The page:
Confidence among executives in the equipment finance industry continues to grow after a two-year low in November 2022, despite concerns about inflation and a possible recession.
The Monthly Confidence Index for the Equipment Finance Industry (MCI-EFI) — an assessment of current conditions and future expectations from equipment finance sector executives — landed at 48.5 this month, an increase of 260 basis points (bps) month over month, but a decline compared with 63.8% in January 2022.
Industry confidence is inching up after November’s low due in part to a belief that the U.S. economy will improve or remain the same in the first half of 2023, according to the index released by the Equipment Leasing & Finance Foundation.
A growing percentage of executives is optimistic about the U.S. economy in 2023, with 7.7% of respondents believing that U.S. economic conditions will get “better” over the next six months, up from 0% in December 2022.
Meanwhile, 57.7% responded that the U.S. economy will “stay the same” over the next six months, an increase from 48.2% last month. The remaining 34.6% believe U.S. economic conditions will worsen over the next six months, a decrease from 51.9% in December.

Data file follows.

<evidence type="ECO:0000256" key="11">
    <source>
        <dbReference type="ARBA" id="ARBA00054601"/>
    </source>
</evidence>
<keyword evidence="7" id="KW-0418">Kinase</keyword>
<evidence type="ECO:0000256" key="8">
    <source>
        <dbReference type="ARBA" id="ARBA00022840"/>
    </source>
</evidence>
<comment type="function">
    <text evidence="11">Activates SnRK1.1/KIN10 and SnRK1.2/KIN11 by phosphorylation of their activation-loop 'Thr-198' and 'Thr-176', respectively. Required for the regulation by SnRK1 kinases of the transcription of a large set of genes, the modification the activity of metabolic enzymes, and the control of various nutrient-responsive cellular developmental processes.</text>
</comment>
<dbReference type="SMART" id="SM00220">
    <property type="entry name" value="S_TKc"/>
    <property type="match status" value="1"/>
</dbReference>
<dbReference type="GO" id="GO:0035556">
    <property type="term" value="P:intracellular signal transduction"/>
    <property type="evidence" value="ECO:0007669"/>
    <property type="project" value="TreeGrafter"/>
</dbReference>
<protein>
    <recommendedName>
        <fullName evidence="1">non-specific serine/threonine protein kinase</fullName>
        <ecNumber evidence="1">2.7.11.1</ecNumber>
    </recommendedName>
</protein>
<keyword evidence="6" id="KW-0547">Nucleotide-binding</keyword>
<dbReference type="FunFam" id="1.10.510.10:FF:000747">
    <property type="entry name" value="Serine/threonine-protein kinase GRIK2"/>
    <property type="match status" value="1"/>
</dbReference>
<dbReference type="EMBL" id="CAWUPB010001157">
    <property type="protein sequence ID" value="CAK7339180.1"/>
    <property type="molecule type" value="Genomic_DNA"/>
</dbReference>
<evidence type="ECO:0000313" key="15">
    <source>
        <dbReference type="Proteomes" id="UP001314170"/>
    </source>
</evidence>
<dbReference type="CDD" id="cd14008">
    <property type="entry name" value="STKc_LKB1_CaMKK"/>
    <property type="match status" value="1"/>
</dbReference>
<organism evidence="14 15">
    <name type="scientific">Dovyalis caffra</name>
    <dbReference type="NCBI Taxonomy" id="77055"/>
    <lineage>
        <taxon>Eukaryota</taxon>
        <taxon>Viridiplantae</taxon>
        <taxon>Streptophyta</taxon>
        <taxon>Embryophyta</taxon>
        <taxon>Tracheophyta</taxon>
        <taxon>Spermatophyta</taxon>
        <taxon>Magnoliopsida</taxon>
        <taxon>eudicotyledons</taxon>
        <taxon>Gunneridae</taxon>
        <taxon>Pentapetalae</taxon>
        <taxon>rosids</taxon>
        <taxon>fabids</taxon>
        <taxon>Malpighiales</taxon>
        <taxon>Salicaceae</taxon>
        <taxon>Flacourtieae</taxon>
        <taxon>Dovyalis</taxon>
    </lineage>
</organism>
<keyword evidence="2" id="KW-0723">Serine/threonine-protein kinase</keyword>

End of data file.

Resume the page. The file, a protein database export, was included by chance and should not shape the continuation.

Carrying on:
Should the U.S. economy ultimately worsen and enter a recession, not all equipment financers would be hit the same way. Aesthetic and non-essential use equipment would likely be most affected, as seen during the Great Recession, Brain Mulder, vice president of operations and program management at Raleigh, N.C.-based Fort Capital Resources, told this publication. Fort Capital Resources is an equipment and commercial finance lender with transactions up to $20 million and the capacity to service transactions in over 20 countries.
Aesthetic equipment “got hit so hard because it was sort of just an extra money generator for companies, but it wasn’t necessarily the reason that the company was open,” Mulder said. “It wouldn’t surprise me if stuff like that starts getting hit again.”
Executive confidence is increasing amid a positive economic outlook, but concerns remain.
Most executives surveyed for the index do not expect business conditions in the equipment finance sector to change in early 2023. Looking forward at the next four months, 69.2% believe business conditions will remain the same, up from 55.6% in December.
None of the respondents indicated that they expected business conditions to improve, down from 3.7% at the end of 2022. In contrast, only 30.8% believe business conditions will worsen, a decline compared with 40.7% in December.
Industry slowdowns would mostly affect non-essential equipment, Fort Capital’s Mulder underlined. “As far as essential equipment goes, they still have to buy the equipment, so I haven’t seen a big change yet.”